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Garissa University attack suspects to know fate today

Wednesday June 19 2019

The four suspects who are charged with killing

The four suspects who are charged with killing 148 people in Garissa University when they appeared in a Nairobi court on June 19, 2019 for judgment. PHOTO | RICHARD MUNGUTI | NATION MEDIA GROUP 

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Four people accused of planning Garissa University terror attack about four years ago in which 148 people were killed will know their fate on Wednesday.

Nairobi Chief Magistrate Francis Andayi placed the four on their defence after hearing evidence 22 witnesses.

The court ruled that Mohamed Ali Abdikar, Hassan Aden Hassan, Sahal Diriye and Rashid Charles Mberesero have a case to answer.

Mr Andayi, however, freed Mr Osman Abdi Dagane, saying there was no evidence linking him to the attack which occurred on April 2, 2015 at Garissa University.

Mr Dagane, who was a watchman at the university, was arrested allegedly taking photographs after the attack.

The magistrate ruled that there was no evidence to support the allegations and the person who arrested him never testified in court and neither were photos brought as evidence.


The court also dismissed charges against Mr Mberesero, who was alleged to be a Tanzanian and was illegally in Kenya.

But the court confirmed all other charges against Mr Mberesero and his co-accused.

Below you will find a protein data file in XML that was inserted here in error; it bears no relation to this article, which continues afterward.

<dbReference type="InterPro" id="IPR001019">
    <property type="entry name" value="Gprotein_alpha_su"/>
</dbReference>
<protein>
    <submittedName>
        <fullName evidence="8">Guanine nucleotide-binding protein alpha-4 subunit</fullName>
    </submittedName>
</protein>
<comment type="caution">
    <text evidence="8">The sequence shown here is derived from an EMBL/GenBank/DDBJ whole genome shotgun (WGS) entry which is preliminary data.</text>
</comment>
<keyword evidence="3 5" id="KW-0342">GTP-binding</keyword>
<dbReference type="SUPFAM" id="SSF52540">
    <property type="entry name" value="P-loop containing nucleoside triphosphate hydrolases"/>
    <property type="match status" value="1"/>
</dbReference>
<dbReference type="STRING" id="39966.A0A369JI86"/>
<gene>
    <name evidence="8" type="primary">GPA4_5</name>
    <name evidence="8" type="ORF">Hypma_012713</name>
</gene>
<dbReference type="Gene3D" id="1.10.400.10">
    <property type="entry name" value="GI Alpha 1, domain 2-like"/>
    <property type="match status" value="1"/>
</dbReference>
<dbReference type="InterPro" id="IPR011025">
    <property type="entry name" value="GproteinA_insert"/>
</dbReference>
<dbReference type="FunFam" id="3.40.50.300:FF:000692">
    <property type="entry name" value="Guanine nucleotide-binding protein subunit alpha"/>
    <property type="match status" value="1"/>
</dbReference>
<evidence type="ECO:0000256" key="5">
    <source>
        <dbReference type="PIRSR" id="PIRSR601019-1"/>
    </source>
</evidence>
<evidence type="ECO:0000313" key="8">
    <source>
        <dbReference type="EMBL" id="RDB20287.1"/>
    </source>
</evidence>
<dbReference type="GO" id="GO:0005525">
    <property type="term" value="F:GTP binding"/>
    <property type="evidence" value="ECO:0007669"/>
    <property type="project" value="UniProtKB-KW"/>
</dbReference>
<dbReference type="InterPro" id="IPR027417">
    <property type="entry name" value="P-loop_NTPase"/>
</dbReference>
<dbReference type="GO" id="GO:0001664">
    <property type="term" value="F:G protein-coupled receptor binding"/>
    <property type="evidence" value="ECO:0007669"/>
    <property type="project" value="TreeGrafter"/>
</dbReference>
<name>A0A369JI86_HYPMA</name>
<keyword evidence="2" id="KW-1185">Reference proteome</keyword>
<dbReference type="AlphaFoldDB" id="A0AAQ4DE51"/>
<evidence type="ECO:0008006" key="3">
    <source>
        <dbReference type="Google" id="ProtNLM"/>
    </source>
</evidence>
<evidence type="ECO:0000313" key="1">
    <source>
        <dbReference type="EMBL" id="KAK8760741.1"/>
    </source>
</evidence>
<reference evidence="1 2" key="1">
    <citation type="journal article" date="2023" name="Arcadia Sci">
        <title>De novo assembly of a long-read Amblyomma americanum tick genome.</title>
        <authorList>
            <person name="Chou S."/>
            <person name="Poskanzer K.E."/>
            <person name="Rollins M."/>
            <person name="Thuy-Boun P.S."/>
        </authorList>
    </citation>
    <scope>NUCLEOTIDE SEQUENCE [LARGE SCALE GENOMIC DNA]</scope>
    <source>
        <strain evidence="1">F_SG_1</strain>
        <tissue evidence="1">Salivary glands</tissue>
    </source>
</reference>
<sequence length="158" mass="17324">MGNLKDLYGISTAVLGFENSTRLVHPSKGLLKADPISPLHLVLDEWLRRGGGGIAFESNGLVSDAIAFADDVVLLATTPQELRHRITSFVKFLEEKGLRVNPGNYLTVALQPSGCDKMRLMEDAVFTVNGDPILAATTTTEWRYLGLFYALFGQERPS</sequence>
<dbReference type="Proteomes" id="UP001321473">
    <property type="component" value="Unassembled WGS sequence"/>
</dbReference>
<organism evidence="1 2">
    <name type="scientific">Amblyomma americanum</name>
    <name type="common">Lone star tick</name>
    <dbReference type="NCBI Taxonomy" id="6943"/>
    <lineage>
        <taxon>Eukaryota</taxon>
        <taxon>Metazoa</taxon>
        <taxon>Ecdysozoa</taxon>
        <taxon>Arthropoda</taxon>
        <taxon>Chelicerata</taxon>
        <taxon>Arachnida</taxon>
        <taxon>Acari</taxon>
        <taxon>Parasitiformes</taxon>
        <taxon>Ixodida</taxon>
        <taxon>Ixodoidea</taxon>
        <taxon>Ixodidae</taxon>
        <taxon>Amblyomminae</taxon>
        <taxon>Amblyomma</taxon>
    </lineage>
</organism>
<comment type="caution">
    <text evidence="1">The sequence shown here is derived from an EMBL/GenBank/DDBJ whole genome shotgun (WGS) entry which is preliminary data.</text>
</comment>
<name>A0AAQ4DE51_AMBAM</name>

During the attack, some 148 people, mostly students, university staff and several police officers were killed.

The accused persons had denied a total of 156 counts, including committing a terrorist act, conspiracy to commit a terrorist act, being members of a terrorist group, while Mr Mberesero, faced a further charge of being in Kenya unlawfully.

State counsel Caroline Sigei told the court that the prosecution tabled both circumstantial and direct evidence, linking the five to the attack.

During the hearing, Mr Mberesero is said to have visited to a mosque near the university a few days before the attack and used to spend the nights there.

The court was told that he did not participate in the prayers on the day of the attack but left the mosque in a hurry, never to return.

He left a bag behind and it was taken by police a few days later. The bag had what appeared to be a farewell letter, saying that death was imminent.

Defending them, lawyer Mbugua Mureithi said some of the accused persons were arrested some 700 kilometres away and there was nothing to link them to the attack except their mobile phones.